You might ultimately decide to stay where you are. Even if that's so, none of the preceding experiences will be negated for you. You still will have grown & expanded.
@Steffie , but you also cannot condemn those who want to learn from their environment and not how to fight better with OS, where they simply want it to work for their purpose without further complications.
You have a car to travel and see the world, not to learn how to fix its breakdowns every little bit.
Each one has their priorities. Important only that you have them and that you learn from them.
@Catweazle I don't think so as I haven't had too many issues before (except those I've mentioned). I do everything through the admin account so updates should be applied properly down through the two User accounts.
There have been a ton of complaints on the MS forums regarding the buggy updates and MS Edge...
Like IE, they say Edge is now an integral part of the OS (those of you in Europe, take note).
Buggy updates for me were 2020/01 & 02 one security issue and one flash issue. Also a number of DorNet security issues from last year.
@TalGarik I'm afraid some of us may somewhat disagree.
For example, before arthritis and I could use my hands, I did some wood carving as a hobby.
Over the years I have been gifted many tools. Not one could I use without a thorough examination, then sharpening if needed.
Two issues, (my) safety and performance.
Now baking bread, a totally different ball of wax... nothing better than a good home baked loaf of bread.
But may one still be just a little curious as to differing kinds and methods?
I have been a longtime PC user, since operating systems were various flavours of DOS in fact! PC's were novel then, came in many different flavours with several different operating systems. Amateur programming was all the rage, mostly in BASIC, but gradually C and C++ took over and there was a great community of budding programmers publishing their programs for all to share.Then along came windows in all its variations - 3.0, 3.1 XP, 7, and so on. Apple too was hot on their heels (well, fairly hot). These two sounded the death nell of the amateur programmer and certainly the novelty has long worn off for me. Now I regard them (PC's) as just tools used, as one correspondent disparagingly put it, for shopping, accounts, record keeping and other such mundane tasks. What else can you do with a PC these days that is worth spending any time over? Fiddling around the OS? Come on! With those thoughts and getting thoroughly pissed off with Windows. I recently switched from windows 10 to Linux Mint (may change that to Ubuntu) and wish that I had done it sooner. And, at 83 yrs old had no problems! One thing I have noted that hasn't changed at all over the years, the, 'My PC/OS is better than anyone elses' syndrome!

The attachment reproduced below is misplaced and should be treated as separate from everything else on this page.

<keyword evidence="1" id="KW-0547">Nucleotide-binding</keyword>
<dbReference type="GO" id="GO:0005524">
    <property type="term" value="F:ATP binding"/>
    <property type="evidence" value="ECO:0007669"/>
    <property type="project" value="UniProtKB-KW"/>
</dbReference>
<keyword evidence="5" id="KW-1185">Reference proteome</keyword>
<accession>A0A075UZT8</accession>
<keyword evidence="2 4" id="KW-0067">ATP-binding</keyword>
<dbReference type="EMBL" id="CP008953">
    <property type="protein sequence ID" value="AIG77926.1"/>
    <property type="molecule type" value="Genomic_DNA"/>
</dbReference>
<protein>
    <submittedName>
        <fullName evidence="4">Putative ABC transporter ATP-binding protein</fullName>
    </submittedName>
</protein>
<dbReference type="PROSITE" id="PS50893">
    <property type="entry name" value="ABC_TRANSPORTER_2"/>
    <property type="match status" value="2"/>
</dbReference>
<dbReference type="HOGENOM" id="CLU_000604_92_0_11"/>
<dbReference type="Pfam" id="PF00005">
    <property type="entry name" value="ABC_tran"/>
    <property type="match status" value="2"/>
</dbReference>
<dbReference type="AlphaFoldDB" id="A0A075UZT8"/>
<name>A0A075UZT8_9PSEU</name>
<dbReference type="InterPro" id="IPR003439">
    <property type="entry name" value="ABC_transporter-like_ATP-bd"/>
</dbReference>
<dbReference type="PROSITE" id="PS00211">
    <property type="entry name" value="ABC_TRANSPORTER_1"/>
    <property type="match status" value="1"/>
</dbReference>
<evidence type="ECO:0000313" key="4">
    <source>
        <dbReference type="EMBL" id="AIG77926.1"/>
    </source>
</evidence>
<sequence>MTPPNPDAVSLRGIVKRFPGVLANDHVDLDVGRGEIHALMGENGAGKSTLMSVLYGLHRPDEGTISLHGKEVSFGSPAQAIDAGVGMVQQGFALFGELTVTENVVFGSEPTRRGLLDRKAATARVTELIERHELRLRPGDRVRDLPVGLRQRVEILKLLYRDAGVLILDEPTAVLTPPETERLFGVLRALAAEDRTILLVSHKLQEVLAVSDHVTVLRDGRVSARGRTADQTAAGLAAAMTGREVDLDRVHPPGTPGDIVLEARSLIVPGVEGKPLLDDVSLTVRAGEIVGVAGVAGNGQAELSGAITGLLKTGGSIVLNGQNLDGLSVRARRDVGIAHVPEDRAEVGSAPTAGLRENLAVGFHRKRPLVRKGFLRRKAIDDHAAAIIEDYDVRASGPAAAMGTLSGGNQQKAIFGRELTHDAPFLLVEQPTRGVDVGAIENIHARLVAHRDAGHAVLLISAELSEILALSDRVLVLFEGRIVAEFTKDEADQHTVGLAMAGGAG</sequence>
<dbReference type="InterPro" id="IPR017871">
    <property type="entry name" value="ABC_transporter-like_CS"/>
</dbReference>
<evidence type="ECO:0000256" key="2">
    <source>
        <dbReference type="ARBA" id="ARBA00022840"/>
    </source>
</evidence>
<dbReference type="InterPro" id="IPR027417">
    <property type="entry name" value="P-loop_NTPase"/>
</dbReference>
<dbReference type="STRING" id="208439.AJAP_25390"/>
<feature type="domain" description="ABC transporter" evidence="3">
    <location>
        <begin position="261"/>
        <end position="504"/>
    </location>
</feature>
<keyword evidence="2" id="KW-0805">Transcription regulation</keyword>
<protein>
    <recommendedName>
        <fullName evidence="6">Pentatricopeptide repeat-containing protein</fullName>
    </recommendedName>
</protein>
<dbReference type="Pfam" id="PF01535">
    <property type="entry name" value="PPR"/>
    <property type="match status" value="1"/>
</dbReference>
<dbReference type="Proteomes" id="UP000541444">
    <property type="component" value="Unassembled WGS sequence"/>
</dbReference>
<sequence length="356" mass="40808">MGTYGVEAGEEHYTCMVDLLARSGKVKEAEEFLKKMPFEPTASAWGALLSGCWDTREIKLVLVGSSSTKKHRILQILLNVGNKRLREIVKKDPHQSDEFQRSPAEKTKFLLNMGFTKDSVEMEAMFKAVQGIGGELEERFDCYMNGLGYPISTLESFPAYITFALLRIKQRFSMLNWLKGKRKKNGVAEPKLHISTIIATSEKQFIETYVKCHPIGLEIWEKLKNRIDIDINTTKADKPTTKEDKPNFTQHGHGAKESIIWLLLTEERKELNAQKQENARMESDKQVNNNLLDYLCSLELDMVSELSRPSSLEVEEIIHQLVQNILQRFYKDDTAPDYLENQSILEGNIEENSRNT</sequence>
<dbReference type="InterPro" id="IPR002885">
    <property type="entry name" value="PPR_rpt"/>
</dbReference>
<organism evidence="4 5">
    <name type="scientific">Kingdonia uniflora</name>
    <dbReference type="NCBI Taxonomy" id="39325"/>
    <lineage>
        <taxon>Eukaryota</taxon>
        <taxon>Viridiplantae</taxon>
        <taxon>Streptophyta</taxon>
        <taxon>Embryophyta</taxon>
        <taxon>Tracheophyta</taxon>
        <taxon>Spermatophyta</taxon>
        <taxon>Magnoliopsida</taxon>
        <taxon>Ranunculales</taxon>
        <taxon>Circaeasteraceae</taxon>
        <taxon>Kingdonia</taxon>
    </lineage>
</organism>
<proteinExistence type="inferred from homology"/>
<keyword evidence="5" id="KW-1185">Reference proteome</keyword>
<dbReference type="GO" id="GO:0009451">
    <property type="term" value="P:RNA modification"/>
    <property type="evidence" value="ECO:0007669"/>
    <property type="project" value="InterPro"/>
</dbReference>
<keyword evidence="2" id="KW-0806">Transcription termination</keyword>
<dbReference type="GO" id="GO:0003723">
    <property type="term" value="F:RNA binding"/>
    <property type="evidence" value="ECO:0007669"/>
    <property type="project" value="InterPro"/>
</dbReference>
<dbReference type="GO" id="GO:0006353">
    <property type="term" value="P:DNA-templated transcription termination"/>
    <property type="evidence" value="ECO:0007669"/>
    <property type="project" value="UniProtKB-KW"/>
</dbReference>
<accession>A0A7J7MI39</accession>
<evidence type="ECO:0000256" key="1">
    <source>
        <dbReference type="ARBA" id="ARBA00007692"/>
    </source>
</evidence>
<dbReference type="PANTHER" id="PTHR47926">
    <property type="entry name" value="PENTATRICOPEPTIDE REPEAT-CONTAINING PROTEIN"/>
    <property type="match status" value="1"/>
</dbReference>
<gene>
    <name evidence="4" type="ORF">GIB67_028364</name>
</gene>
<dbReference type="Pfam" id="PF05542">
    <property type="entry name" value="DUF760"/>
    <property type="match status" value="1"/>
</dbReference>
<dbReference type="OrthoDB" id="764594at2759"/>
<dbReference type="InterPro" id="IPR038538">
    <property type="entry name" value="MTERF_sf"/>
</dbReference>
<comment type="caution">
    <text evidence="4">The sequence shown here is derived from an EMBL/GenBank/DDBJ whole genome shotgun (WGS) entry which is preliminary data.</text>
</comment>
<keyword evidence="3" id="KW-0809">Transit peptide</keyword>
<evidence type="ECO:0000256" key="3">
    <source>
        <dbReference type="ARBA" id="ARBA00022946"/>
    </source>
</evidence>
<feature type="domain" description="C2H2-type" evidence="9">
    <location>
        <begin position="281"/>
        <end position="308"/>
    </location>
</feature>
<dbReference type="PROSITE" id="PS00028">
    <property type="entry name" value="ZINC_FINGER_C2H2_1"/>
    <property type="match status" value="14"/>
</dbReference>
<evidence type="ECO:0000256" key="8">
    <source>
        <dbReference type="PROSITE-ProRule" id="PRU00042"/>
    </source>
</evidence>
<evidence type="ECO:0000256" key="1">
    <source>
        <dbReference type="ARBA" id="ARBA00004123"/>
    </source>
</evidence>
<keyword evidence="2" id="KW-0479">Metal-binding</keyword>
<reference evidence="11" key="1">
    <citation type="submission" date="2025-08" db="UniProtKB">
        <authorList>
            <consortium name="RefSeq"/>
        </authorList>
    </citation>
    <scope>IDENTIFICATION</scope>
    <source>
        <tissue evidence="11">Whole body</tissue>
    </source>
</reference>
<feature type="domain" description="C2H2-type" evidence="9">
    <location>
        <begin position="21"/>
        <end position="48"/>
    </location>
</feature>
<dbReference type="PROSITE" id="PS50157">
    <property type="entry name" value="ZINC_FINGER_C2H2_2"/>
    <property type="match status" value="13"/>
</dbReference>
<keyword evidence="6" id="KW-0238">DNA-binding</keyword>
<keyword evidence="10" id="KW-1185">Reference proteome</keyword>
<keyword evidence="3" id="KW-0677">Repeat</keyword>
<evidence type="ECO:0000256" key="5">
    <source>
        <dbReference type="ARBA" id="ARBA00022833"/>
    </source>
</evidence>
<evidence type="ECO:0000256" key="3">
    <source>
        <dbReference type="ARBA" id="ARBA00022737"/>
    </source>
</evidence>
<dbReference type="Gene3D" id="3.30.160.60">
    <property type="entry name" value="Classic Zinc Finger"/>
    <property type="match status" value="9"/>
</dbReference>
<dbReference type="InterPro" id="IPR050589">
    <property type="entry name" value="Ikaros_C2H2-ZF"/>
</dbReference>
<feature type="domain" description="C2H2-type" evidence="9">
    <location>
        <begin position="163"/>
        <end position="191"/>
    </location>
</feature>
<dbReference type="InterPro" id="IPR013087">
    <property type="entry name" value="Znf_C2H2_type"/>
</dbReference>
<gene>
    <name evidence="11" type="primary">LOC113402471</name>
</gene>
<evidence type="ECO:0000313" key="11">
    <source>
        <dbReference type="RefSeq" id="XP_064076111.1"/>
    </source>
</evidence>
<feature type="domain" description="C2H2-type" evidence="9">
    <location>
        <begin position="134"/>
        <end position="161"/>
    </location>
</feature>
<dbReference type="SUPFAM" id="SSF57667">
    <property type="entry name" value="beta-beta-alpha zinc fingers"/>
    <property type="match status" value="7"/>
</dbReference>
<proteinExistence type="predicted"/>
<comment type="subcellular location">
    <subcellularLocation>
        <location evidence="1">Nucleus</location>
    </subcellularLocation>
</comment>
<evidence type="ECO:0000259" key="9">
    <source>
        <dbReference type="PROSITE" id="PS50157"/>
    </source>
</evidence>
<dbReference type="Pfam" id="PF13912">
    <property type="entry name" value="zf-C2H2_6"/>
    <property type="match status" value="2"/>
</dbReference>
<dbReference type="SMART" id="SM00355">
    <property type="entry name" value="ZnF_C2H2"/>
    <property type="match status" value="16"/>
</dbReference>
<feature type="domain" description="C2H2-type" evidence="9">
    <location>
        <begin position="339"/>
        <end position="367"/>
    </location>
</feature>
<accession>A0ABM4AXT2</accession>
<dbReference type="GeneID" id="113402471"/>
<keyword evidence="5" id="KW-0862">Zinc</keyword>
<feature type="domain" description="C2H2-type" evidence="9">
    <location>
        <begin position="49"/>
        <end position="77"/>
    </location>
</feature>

Pathduck last edited by Pathduck
@agedone Welcome to the Vivaldi Community! Always good to hear from someone who's been around the block a few times
Good on you for making the switch to Linux - I guess it's more familiar anyway for those of us who grew up using the command line
the death nell of the amateur programmer
PS it's "death knell".
I used Windows 10 to replace to Windows 7,as in my opinion,Windows 10 is more helpful to me than Linux.
@Ayespy I have to wonder what you do to your Linux setups to bring them down. I can break a setup with the best of them just tinkering. Left alone Linux can last for years for me.
I'm writing this on Mint Linux 18.3 (KDE) that was last installed a couple of years ago. Same with two setups I have at home, and several more that I have installed for family and friends. I have Mint KDE running on computers used by children right up to 85 year old seniors. I always install the same versions so if they do have a problem, I can lead them to the fix over the phone. Generally speaking I very seldom need to do anything for anyone.
@Joey21 In every case, what has broken Linux for me has been an update. Once an update makes a build unbootable, I have not figured out how to roll it back to a bootable state.